Quantum Bayesian Networks

June 20, 2011

Animated Gif of Grover Type Algorithm

Filed under: Uncategorized — rrtucci @ 11:36 pm

It doesn’t take long to notice that the Internet is literally crawling with animated gifs. Some are quite funny, like one I saw today—someone’s avatar—a picture of a guy who is a coffee addict, drinking cup after cup of joe in rapid succession. A bit of nuttiness caught up in an infinite loop. The looping part is important. Any animated gif worth its salt is in the infinite loop mode, playing over and over and over…

Animated gifs are very retro and low-tech, decidedly primitive by today’s standards. Nowadays there are much more efficient ways of producing motion in a web page, like MPEG-4, Flash, and other video formats.

Because of their retro look, animated gifs make me nostalgic for the past. They are to the modern web page what chrono-photography (photographic time-sequences) were to modern motion pictures. Chrono-photography had its heyday during the Victorian era. One of its most famous practitioners, Edward Muybridge, made photographic time-sequences that showed that there are times during a horse’s gallop when all 4 hooves are off the ground at the same time. (I recommend the Muybridge Wikipedia article. It has a “must see” animated gif of a galloping horse, made from Muybrigde’s photographs.)

A nice thing about animated gifs compared with the more modern stuff is that, due to their simplicity, they can be made by any nincompoop, without expensive or complicated software tools. Next I’ll explain how this nincompoop made one.

I wanted to make an animated gif having to do with quantum computation. I decided to make one that illustrates an algorithm that I call AFGA (Adaptive Fixed-Point Grover’s Algorithm.) I’ve reported previously about AFGA in the following blog post and the ArXiv paper mentioned therein:

My Secret Life as a Captain of the Grover’s Algorithm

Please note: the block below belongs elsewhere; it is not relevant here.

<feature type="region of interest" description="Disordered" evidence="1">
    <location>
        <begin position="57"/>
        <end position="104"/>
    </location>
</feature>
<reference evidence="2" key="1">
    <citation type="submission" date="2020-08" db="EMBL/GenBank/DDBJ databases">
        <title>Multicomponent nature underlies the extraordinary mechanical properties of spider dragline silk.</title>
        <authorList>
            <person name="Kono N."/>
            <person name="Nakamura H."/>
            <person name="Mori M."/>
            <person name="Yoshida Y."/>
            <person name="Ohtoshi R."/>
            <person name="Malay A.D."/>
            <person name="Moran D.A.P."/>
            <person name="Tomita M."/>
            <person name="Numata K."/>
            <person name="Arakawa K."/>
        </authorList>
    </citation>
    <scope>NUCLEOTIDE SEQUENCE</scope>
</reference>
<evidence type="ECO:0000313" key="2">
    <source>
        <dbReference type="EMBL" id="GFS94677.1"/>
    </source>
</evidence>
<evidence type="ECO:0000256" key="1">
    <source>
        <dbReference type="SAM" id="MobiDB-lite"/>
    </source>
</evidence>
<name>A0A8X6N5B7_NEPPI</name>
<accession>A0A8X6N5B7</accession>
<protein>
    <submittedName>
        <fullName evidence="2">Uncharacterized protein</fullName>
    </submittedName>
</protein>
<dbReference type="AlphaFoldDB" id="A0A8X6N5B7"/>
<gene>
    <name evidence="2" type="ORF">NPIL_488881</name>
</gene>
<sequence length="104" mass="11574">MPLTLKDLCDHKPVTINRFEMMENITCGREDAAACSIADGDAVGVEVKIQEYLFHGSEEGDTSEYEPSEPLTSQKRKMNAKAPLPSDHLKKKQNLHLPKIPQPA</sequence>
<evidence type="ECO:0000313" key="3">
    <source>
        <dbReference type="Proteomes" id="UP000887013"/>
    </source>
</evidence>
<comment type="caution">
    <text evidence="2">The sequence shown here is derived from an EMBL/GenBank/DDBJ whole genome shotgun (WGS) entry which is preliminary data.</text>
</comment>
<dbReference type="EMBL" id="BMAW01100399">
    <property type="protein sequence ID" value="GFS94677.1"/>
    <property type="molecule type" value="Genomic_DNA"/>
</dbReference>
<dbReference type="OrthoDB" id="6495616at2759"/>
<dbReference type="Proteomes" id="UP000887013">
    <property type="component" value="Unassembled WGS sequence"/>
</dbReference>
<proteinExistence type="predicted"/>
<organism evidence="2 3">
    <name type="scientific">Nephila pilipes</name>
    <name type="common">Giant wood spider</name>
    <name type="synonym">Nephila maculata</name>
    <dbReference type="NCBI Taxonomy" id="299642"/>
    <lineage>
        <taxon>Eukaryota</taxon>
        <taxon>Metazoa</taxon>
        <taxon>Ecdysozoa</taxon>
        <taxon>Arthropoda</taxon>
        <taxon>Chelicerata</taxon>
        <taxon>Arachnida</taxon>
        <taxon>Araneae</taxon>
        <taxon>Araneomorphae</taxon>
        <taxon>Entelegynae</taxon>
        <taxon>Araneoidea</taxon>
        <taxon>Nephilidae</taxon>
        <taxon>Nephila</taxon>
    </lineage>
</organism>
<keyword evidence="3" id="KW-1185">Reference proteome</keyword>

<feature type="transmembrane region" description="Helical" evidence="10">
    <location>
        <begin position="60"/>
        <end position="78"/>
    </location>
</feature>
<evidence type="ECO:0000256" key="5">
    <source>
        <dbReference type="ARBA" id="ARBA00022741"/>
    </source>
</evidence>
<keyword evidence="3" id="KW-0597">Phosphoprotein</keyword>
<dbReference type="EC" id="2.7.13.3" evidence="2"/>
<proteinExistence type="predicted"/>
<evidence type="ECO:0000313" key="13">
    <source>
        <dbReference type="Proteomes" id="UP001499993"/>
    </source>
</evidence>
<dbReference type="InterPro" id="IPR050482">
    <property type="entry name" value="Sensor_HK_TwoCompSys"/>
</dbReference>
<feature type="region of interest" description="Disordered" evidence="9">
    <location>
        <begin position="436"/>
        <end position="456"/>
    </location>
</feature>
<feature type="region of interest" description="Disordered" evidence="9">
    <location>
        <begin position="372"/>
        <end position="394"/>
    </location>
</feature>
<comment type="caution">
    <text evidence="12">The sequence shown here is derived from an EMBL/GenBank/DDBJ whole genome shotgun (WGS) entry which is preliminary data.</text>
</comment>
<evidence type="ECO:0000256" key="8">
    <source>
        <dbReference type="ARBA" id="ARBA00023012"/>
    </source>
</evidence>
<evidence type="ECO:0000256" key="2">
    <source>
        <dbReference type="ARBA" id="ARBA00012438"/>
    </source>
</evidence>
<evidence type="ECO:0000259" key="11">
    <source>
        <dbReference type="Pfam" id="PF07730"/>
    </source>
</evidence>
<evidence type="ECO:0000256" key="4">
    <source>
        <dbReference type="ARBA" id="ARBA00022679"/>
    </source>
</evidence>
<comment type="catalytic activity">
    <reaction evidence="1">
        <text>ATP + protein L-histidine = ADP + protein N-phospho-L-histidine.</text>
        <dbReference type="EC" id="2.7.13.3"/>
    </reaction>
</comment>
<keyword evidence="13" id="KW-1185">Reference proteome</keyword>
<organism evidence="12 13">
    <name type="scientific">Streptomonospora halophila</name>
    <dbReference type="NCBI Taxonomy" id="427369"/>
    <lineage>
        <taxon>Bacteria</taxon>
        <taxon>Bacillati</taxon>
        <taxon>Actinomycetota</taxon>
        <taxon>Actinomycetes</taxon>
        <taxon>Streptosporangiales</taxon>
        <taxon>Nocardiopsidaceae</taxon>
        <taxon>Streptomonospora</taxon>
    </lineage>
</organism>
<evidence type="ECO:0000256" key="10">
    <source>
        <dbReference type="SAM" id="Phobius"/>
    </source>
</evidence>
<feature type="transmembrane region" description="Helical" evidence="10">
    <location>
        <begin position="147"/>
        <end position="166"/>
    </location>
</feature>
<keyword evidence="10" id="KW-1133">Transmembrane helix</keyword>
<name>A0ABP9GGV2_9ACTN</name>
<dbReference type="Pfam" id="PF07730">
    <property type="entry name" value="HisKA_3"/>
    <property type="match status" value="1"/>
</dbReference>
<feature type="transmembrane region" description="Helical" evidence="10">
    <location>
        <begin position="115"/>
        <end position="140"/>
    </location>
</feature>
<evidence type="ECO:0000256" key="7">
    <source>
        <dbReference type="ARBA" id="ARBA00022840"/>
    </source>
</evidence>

Like the original GA (Grover’s Algorithm), AFGA takes a starting state |s\rangle to a target state |t\rangle in order(\sqrt{N}) easy steps, where N=2^n and n is the number of bits required to specify the states. AFGA is a generalization of the original GA. It improves upon it in several ways:

  1. AFGA does not require that \langle s|t\rangle be small. (The original GA only works if \langle s|t\rangle \sim 1/\sqrt{N} )
  2. AFGA converges with absolute certainty to the target state (The original GA converges only with a finite probability.)
  3. In AFGA, the state of the system keeps getting closer to the target state with each successive step. (In the original GA, the state of the system periodically comes close to the target state then moves away from it, like Halley’s Comet and the Earth.)

The following is a single frame from my animated gif:

and this is a link to the full, gloriously animated gif.

The thin blue arrow travels from |s\rangle to |t\rangle along the red zigzag path on the Bloch sphere. I like to describe AFGA’s procedure as “bouncing between two longitudes”.

How I made my animated gif

I first used Microsoft PowerPoint. With it, I drew one initial slide without the moving parts. Then I created 20 duplicate slides (i.e., identical clones) of that initial slide, all in the same project.

Then I added the moving parts to the 21 slides. In my case, there was just one moving part, the roving arrow. I added that arrow to each of the 21 slides (at a different place in each slide, of course).

Then I generated 21 gifs, one for each slide. Powerpoint allowed me to generate all 21 gifs with just one click (one of the save options). Nice!

Then I used a very simple free tool called UnFreez (only 20 Kilobytes in size) to chain the 21 gifs together into a single animated gif. Piece of cake. (There are many other software programs that could have been used instead of UnFreez)

Note that I did not create a native “PowerPoint animation” first and then used that to create the animated gif. There is no cheap converter software to convert a native PowerPoint animation into an animated gif. And for good reason. An animated gif is composed of just a handful of single-instant sub-gifs (known as “frames”). In my case there were 21 frames. A PowerPoint animation is a much more sophisticated animal and has many, many more frames than an animated gif. You would have to tell the converter software precisely at which instants to extract a frame from the PowerPoint animation. Too messy. Not the best approach.

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